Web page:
The question I’ve heard pretty often since moving into an intentional community is “how can you live that way?”1 This is said in all sincerity—often in not so many words—as though I’d moved to another planet or joined one of those isolated tribes you see on National Geographic.
At this point I usually make a simple observation: it’s the “normal” way that we live in North America that’s truly weird. The dominance of the single-detached family home is an historical abnormality. Most people in most places at most times in history (including most people today) have lived communally in one form or another. We are the first people in history with no practical need for our neighbours.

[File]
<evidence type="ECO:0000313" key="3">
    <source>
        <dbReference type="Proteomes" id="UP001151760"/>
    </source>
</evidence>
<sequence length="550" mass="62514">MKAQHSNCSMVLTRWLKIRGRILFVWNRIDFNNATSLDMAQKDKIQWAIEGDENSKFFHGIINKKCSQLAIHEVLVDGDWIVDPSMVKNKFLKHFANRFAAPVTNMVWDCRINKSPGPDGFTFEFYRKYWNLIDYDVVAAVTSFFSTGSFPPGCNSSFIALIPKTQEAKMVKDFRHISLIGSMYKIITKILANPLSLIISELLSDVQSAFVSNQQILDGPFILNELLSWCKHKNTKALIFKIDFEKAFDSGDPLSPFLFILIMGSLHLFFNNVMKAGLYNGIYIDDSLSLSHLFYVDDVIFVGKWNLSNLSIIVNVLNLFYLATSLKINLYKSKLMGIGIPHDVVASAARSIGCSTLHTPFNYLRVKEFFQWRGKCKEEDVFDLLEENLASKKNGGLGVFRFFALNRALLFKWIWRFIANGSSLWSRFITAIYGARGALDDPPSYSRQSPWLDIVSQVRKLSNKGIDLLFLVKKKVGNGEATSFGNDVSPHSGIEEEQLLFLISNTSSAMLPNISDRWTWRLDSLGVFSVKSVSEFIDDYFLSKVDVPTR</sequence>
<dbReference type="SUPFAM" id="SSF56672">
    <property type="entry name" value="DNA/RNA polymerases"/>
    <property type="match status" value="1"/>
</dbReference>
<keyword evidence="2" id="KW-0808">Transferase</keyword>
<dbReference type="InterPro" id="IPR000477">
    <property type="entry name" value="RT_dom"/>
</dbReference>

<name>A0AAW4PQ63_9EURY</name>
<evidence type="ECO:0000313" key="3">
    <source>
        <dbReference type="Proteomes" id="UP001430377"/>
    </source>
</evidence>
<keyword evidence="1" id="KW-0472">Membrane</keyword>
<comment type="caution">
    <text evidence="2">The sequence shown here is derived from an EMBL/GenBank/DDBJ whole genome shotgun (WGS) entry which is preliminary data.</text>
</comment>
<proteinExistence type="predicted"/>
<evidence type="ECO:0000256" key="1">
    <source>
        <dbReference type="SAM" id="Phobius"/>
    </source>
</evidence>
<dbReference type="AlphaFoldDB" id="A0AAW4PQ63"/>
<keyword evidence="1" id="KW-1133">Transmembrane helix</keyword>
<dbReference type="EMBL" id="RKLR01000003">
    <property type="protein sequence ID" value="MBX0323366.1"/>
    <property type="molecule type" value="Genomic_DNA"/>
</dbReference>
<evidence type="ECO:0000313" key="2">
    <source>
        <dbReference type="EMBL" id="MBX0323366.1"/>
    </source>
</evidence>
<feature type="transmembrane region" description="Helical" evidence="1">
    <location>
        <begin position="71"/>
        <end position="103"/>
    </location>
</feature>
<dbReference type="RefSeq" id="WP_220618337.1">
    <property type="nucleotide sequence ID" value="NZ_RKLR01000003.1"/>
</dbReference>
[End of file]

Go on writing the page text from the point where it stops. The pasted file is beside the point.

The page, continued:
Not only this, but what’s driving people like me back to community is the sneaking suspicion that this individualistic experiment has been a huge mistake; that it’s unsustainable economically, environmentally, politically, spiritually, and likely a whole lot of other -lys. We need to get over the fantasy of individualism and learn what it means that we’re in this together.
- To clarify what community means for us: we have very small personal spaces, favouring larger shared spaces. We all pay room & board, meaning our food is likewise shared. ↩